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ABCB1 gene variants and antidepressant treatment outcome: A meta-analysis

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Breitenstein,  Barbara
external;
Max Planck Institute of Psychiatry, Max Planck Society;

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Brückl,  Tanja Maria
Max Planck Institute of Psychiatry, Max Planck Society;

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Ising,  Marcus
Max Planck Institute of Psychiatry, Max Planck Society;

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Müller-Myhsok,  Bertram
external;
Max Planck Institute of Psychiatry, Max Planck Society;

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Holsboer,  Florian
external;
Max Planck Institute of Psychiatry, Max Planck Society;

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Czamara,  Darina
Max Planck Institute of Psychiatry, Max Planck Society;

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Citation

Breitenstein, B., Brückl, T. M., Ising, M., Müller-Myhsok, B., Holsboer, F., & Czamara, D. (2015). ABCB1 gene variants and antidepressant treatment outcome: A meta-analysis. AMERICAN JOURNAL OF MEDICAL GENETICS PART B-NEUROPSYCHIATRIC GENETICS, 168(4), 274-283. doi:10.1002/ajmg.b.32309.


Cite as: http://hdl.handle.net/11858/00-001M-0000-0028-6563-8
Abstract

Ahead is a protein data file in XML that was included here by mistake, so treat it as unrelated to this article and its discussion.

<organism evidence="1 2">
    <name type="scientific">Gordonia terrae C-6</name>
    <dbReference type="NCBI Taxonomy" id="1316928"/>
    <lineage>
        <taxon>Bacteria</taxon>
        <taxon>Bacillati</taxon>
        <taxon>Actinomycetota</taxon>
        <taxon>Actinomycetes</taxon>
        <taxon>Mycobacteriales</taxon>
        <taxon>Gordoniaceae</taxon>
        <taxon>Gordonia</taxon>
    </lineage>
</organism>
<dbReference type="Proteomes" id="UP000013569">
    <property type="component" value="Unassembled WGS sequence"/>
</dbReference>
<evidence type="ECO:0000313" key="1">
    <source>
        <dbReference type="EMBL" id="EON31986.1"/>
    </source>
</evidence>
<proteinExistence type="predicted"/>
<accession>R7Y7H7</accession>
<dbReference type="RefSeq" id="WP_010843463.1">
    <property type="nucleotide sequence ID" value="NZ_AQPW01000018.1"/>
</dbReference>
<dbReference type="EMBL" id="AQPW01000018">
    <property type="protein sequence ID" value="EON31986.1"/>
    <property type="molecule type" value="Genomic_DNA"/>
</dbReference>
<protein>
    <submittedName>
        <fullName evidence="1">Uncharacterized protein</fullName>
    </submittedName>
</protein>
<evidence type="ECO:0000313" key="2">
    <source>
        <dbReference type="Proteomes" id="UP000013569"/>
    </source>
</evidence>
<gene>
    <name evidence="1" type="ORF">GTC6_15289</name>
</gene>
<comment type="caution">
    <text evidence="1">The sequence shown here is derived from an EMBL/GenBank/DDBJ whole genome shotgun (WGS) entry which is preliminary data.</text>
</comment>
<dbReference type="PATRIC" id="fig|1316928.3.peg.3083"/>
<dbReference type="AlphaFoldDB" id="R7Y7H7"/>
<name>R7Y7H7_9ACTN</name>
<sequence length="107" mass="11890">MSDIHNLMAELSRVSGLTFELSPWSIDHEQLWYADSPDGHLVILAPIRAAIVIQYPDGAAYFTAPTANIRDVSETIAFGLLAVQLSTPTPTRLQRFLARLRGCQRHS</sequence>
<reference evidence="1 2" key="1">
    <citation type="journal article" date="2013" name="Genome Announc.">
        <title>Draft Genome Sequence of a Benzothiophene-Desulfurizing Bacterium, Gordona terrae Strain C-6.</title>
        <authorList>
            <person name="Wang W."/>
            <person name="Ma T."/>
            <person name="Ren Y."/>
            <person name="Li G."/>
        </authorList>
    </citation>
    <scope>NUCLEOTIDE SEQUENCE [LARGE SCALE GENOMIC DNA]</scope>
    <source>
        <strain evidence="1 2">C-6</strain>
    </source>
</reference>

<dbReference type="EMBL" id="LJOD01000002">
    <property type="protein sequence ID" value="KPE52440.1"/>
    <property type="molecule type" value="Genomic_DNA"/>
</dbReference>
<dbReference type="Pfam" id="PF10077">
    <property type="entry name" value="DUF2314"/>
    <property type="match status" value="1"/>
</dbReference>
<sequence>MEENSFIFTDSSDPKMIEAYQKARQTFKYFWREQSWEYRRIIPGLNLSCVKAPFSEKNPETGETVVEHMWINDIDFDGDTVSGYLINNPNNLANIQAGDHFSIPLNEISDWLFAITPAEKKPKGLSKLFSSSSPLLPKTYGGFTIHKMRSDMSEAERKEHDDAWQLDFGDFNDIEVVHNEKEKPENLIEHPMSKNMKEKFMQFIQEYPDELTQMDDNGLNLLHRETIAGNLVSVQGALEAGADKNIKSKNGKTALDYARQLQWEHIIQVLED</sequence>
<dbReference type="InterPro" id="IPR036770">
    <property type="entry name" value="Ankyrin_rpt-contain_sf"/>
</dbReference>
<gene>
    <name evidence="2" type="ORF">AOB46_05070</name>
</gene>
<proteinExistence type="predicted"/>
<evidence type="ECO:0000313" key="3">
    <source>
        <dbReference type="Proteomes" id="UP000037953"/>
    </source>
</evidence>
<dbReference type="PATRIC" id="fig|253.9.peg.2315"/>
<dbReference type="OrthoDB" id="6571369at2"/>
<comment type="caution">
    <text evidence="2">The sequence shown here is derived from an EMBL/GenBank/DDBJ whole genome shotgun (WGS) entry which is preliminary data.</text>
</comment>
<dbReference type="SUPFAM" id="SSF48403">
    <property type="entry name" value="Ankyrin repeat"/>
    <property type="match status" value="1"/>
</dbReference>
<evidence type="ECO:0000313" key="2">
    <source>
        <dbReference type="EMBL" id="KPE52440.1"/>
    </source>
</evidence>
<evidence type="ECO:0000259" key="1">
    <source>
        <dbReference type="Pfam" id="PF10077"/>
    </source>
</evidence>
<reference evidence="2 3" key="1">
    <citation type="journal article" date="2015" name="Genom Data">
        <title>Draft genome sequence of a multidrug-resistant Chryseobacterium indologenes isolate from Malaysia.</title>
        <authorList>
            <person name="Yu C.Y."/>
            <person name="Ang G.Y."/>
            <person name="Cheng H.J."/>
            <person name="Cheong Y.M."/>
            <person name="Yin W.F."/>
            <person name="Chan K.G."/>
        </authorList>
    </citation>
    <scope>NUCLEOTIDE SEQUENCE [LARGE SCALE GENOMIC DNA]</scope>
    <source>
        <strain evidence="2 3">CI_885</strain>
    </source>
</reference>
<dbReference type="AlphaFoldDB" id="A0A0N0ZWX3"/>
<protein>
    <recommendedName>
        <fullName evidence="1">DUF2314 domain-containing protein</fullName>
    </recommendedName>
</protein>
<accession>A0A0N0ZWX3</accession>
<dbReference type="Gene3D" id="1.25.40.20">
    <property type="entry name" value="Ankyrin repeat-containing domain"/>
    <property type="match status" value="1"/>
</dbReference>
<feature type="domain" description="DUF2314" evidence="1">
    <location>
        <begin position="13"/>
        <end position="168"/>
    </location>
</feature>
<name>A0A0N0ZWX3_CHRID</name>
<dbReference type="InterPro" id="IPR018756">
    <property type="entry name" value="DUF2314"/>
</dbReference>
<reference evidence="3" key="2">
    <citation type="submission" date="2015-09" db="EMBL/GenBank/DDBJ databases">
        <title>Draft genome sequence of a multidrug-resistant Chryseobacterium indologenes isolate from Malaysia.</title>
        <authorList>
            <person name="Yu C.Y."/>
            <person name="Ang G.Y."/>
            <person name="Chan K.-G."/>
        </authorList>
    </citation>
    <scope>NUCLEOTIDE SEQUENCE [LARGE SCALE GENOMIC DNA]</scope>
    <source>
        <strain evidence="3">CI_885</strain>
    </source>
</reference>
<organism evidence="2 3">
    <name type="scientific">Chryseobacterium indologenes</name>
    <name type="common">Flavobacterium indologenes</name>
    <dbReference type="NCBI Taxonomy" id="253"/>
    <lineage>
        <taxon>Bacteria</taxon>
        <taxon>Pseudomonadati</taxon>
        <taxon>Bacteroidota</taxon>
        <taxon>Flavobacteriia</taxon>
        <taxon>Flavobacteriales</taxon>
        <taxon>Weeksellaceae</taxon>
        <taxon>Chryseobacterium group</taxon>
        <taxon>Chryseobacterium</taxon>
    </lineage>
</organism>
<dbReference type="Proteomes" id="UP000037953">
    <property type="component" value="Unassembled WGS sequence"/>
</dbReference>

The efflux pump P-glycoprotein (P-gp), a gene product of the ABCB1 gene, plays a pivotal role in the transfer of various molecules across the blood-brain barrier. P-gp protects the brain by selectively extruding its substrates, including certain antidepressive drugs, thereby limiting their uptake into the brain. Uhr et al. [2008] first showed that ABCB1 variants predicted the remission to antidepressants with P-gp substrate properties in patients suffering from major depression (MD). Other studies investigating the influence of ABCB1 polymorphisms on antidepressant treatment response produced inconclusive results. In this meta-analysis, we systematically summarized 16 pharmacogenetic studies focused on the association of ABCB1 variants and antidepressant treatment outcome in patients with MD (overall n=2695). We investigated the association of treatment outcome and six ABCB1 single nucleotide polymorphisms (SNPs): rs2032583, rs2235015, rs2235040, rs1045642, rs2032582, rs1128503. We stratified for admission status, ethnicity, and prescription of concomitant medication. SNP rs2032583 showed a nominally significant association across all studies (P=0.035, SNP was studied in a total of 2,037 patients) and a significant Bonferroni-corrected association among inpatients (P=1.5x10(-05), n=485). Also SNP rs2235015 was significantly associated with antidepressant treatment outcome withstanding Bonferroni correction (P=3.0x10(-04)) among inpatients in a smaller subsample (n=195). There were no significant associations of the other SNPs tested with antidepressant treatment outcome. Future pharmacogenetic association studies should focus on the role of the ABCB1 SNP rs2032583 in antidepressant outcome prediction. (c) 2015 Wiley Periodicals, Inc.